Researchers have long noted a link between sleep apnea and diabetes, since both conditions are prevalent in overweight populations. However, the findings from a new study provide unequivocal evidence on the correlation between the sleep disorder and problems with glucose intolerance and insulin resistance. In addition, the findings support previous notions that patients who have already been diagnosed with one of the conditions be screened for the other.
In the past, research on obstructive sleep apnea and the development of Type II diabetes has been limited at best. Most studies were performed on a short-term basis and were restricted to small numbers of participants. Now, evidence gleaned by lead study author Mako Nagayoshi of Japan’s Nagasaki University School of Biomedical Science illustrates that people with severe sleep apnea are a staggering 70 percent more likely to develop diabetes.
The Japanese researchers included more than 1,450 participants, all of whom had some degree of sleep apnea at the beginning of the research, which was categorized as mild, moderate or severe. Study participants had a median age of 63, and had no evidence of blood sugar level problems at the start of the trial.
285 of the study participants developed Type II diabetes after a period of 13 years, report the study authors. The results underscore the need for increased awareness and screening for sleep apnea, as it is a proven risk factor for diabetes and a slew of other health problems.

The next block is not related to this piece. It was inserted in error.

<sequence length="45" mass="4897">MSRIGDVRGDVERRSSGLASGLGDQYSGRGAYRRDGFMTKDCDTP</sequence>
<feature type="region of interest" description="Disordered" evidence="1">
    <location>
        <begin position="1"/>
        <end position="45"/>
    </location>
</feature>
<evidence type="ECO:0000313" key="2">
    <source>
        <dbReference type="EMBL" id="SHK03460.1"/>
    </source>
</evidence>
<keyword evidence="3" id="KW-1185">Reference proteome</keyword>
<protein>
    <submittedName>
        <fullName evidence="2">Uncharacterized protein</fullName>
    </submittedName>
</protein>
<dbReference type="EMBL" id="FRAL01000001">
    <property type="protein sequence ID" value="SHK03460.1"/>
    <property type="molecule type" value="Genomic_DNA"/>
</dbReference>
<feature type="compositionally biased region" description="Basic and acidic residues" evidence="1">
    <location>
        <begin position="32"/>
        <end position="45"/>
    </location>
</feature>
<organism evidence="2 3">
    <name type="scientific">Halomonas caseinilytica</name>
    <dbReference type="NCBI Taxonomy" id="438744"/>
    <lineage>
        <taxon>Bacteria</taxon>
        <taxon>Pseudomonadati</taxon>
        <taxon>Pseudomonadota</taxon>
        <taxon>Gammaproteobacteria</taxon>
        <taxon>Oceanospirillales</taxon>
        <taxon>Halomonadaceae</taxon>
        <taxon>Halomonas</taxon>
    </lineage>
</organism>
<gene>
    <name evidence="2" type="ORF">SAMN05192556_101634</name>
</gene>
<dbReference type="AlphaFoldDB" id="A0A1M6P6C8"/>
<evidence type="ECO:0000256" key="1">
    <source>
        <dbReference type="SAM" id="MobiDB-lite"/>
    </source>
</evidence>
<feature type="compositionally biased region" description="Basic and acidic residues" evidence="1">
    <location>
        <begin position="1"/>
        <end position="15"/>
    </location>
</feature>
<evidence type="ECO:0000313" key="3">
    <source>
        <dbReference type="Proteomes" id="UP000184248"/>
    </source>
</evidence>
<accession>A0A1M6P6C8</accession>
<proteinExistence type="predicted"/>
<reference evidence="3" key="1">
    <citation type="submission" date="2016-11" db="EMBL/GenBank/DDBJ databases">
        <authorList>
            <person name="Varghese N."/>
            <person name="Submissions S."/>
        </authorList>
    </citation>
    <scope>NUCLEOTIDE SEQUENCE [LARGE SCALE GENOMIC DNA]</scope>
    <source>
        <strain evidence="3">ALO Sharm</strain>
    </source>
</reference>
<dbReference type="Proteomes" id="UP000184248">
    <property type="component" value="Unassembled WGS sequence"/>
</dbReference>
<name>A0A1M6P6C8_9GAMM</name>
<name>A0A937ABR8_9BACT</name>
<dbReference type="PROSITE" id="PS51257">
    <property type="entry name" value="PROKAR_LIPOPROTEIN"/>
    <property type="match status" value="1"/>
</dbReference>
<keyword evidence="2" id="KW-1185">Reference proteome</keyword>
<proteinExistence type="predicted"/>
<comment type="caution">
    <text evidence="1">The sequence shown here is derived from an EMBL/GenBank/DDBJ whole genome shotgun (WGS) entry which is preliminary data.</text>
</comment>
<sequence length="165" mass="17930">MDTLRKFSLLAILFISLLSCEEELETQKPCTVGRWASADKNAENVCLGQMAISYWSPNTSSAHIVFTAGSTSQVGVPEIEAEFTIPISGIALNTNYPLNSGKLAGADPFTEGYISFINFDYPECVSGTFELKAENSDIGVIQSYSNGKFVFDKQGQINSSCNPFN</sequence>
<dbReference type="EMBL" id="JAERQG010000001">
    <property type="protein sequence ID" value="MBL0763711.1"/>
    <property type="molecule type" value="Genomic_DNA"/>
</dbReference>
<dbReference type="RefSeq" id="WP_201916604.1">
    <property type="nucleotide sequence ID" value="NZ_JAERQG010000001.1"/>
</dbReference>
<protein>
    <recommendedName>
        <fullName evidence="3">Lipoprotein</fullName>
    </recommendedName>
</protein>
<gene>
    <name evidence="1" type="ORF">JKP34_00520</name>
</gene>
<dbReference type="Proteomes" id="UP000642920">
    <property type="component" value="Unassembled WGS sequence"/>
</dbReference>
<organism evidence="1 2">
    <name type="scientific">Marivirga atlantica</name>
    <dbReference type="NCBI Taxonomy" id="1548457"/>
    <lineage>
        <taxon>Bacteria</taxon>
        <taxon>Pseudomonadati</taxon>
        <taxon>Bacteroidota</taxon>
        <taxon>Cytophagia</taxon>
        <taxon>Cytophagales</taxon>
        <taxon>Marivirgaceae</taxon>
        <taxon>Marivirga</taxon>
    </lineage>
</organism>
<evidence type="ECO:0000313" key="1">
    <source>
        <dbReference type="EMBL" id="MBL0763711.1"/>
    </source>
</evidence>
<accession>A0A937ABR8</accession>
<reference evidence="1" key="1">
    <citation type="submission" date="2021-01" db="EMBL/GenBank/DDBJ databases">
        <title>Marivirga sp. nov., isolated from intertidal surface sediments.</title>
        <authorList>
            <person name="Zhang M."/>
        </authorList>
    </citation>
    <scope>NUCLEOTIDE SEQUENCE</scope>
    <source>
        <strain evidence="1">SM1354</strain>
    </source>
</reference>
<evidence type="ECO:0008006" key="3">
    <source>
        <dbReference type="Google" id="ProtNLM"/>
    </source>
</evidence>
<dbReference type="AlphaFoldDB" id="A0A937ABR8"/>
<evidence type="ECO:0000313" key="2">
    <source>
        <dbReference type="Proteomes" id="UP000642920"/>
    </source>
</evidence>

“Behaviors such as healthy weight maintenance and reducing time in sedentary activities would simultaneously reduce the risk [of] developing sleep apnea and diabetes,” Paul Peppard, a sleep disorder specialist who was not involved in the study, told Reuters.
Unfortunately, there are thousands of Americans with sleep apnea who have not been properly diagnosed for the condition, putting them at added risk for blood sugar problems, Type II diabetes, as well as heart disease, stroke and hypertension.
Sleep apnea is a chronic disorder that disrupts your sleep, causing extremely shallow breathing or actual pauses in breathing. People with mild forms of obstructive sleep apnea may not be aware of their condition, thinking they are simply heavy snorers or just feeling fatigued in the mornings. The problem happens when tissues collapse in the back of the throat, blocking the airway. Over months and years, people with sleep apnea are habitually deprived of solid sleep, and may awaken dozens of times each night. This in turn, negatively impacts health and increases the chances of having a workplace or automobile accidents.
Doctors and sleep disorder specialists can accurately diagnose OSA with in-home or laboratory studies that monitor your sleep. For many years, the only way to manage sleep apnea was with Continuous positive airway pressure (CPAP) therapy, which while effective, is not user-friendly. Individuals who have mild or moderate levels of sleep apnea may benefit from tongue retaining or jaw repositioning devices – otherwise known as Oral Appliance Therapy.
An oral appliance is a custom-made mouthpiece that helps eliminate snoring and obstructive sleep apnea. Because they are small, portable and comfortable, they are often the sleep apnea treatment of choice for patients of all ages. They function by repositioning your jaw or tongue to help keep your airway open throughout the night. No larger than an orthodontic retainer, oral appliances are also much more affordable than a CPAP machine, and are not associated with dry mouth, dry eyes, claustrophobia, or other adverse side effects.
Long Island dentists Dr. Nick and Dr. Elliot offer Oral Appliance Therapy to qualified patients in their Suffolk County dental practice. To learn more about this innovative sleep apnea treatment, please call Long Island Cosmetic & Implant Dentistry and request a free consultation.
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